Not long after J G Ballard’s death, I was exchanging emails with Mike Moorcock, one of Ballard’s oldest and best friends. The avuncular old gent at whose feet Will Self and Iain Sinclair sat, Mike warned, was a carefully managed fiction.
Well, John Baxter’s book firmly sees off that avuncular old gent – and how. The Ballard who emerges from it is a drunk, a woman-beater, a liar, a humbug, a borderline plagiarist, a self-publicist, a bully, a philistine, a racist and a misogynist. Much of the work is expressly or implicitly dismissed as second rate, too: the productions of an adman rather than an artist.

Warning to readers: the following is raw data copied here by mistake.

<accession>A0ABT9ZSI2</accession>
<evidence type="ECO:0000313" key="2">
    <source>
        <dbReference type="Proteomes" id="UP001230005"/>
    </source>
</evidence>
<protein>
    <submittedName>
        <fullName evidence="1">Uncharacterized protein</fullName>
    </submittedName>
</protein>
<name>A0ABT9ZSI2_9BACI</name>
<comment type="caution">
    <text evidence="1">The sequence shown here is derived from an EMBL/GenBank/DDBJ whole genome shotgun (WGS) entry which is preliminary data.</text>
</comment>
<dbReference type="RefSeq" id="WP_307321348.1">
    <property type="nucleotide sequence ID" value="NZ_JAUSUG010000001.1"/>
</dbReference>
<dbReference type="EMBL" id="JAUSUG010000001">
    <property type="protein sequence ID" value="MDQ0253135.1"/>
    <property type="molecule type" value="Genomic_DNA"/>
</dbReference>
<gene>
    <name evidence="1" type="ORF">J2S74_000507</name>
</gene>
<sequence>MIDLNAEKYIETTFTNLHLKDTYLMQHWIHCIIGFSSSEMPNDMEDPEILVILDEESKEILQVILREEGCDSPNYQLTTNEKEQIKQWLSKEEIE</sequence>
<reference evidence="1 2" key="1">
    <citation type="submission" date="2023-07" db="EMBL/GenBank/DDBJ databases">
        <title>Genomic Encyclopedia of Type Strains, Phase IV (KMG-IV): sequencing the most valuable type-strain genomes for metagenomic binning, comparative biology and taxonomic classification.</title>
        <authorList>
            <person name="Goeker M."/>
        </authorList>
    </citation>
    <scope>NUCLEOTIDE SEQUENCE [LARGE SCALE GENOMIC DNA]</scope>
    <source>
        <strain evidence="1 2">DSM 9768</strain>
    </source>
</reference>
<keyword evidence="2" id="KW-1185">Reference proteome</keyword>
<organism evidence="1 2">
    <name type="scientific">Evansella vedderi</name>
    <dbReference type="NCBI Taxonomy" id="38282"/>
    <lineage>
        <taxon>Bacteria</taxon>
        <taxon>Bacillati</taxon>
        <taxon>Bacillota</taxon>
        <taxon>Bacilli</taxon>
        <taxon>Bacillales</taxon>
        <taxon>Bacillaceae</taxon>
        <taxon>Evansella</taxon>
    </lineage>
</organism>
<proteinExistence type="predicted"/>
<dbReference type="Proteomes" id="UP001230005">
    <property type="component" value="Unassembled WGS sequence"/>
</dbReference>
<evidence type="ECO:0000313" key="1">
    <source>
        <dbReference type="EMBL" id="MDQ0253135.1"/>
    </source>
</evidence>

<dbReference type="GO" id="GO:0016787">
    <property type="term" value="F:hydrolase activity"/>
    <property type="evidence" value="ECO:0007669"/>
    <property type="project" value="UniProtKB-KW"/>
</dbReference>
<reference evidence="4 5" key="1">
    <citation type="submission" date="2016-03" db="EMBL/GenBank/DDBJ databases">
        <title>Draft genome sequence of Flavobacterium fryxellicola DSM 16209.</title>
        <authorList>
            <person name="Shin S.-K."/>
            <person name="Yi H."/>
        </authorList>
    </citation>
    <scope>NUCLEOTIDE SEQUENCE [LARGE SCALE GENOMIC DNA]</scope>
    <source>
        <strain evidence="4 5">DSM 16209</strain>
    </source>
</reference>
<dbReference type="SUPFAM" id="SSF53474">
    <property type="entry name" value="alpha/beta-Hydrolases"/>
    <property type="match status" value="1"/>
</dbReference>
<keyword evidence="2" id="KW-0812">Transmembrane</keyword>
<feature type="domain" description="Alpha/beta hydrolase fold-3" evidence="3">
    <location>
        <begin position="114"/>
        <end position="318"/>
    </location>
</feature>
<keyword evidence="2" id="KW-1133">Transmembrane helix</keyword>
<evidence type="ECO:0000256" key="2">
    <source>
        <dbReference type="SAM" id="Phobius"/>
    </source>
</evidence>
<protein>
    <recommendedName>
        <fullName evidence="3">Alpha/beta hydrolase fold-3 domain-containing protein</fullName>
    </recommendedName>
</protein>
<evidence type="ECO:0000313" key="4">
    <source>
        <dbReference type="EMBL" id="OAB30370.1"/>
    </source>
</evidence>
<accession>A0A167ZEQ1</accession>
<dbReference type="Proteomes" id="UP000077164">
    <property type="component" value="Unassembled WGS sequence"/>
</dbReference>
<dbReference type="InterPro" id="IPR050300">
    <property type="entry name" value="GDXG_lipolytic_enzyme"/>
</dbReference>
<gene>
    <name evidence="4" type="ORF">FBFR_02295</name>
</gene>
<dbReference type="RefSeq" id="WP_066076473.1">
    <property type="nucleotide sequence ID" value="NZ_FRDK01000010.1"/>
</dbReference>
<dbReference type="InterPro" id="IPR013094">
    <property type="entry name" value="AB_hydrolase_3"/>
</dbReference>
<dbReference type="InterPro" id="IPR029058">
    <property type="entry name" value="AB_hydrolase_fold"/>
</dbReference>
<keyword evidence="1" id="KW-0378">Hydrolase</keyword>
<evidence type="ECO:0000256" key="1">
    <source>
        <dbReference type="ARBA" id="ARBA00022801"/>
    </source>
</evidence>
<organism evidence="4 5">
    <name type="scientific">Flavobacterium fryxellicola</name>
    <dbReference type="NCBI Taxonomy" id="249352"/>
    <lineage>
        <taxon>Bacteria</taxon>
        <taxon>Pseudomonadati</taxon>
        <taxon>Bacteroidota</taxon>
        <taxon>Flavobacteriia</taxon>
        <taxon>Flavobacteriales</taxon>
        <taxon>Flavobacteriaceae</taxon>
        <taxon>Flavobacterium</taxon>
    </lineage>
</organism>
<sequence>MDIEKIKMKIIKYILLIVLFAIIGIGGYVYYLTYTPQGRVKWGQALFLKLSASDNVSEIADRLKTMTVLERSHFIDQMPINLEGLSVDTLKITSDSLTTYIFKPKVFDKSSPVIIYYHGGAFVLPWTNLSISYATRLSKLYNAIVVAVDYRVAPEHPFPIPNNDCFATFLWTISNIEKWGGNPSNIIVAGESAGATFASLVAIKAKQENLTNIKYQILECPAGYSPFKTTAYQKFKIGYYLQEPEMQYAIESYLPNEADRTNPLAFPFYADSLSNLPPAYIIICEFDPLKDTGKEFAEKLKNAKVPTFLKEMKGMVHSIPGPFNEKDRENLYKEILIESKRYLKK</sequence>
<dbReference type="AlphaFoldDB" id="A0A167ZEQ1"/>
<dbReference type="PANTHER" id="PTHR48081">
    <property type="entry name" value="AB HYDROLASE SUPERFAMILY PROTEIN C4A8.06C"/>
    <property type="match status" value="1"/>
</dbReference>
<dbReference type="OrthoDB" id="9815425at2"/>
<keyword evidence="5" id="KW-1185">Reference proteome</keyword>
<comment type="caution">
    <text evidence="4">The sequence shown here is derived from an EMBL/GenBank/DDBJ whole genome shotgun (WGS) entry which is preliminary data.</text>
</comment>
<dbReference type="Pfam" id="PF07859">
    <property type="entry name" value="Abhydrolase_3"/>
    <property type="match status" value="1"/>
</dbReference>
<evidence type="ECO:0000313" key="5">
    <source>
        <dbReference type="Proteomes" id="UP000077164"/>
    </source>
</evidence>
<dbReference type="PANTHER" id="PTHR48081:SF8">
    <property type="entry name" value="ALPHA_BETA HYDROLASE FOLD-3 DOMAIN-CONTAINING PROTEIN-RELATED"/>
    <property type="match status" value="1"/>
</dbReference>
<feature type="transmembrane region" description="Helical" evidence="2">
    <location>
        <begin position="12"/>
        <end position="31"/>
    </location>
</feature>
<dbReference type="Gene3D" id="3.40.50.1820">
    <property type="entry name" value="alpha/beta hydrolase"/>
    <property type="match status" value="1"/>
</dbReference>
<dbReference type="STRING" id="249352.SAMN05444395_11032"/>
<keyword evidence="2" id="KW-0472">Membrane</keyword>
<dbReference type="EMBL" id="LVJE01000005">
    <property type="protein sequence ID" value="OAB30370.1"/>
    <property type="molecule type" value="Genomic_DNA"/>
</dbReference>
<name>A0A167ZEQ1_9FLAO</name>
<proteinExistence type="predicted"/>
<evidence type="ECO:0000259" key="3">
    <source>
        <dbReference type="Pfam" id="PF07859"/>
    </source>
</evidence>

The contours of the established legend – as promoted by said adman – are well known: the childhood in Japanese-occupied Shanghai; the death of his wife, Mary, while his children were young; the New Worlds years, with Ballard ‘Merlin to Michael Moorcock’s Arthur’; the 9am glasses of scotch;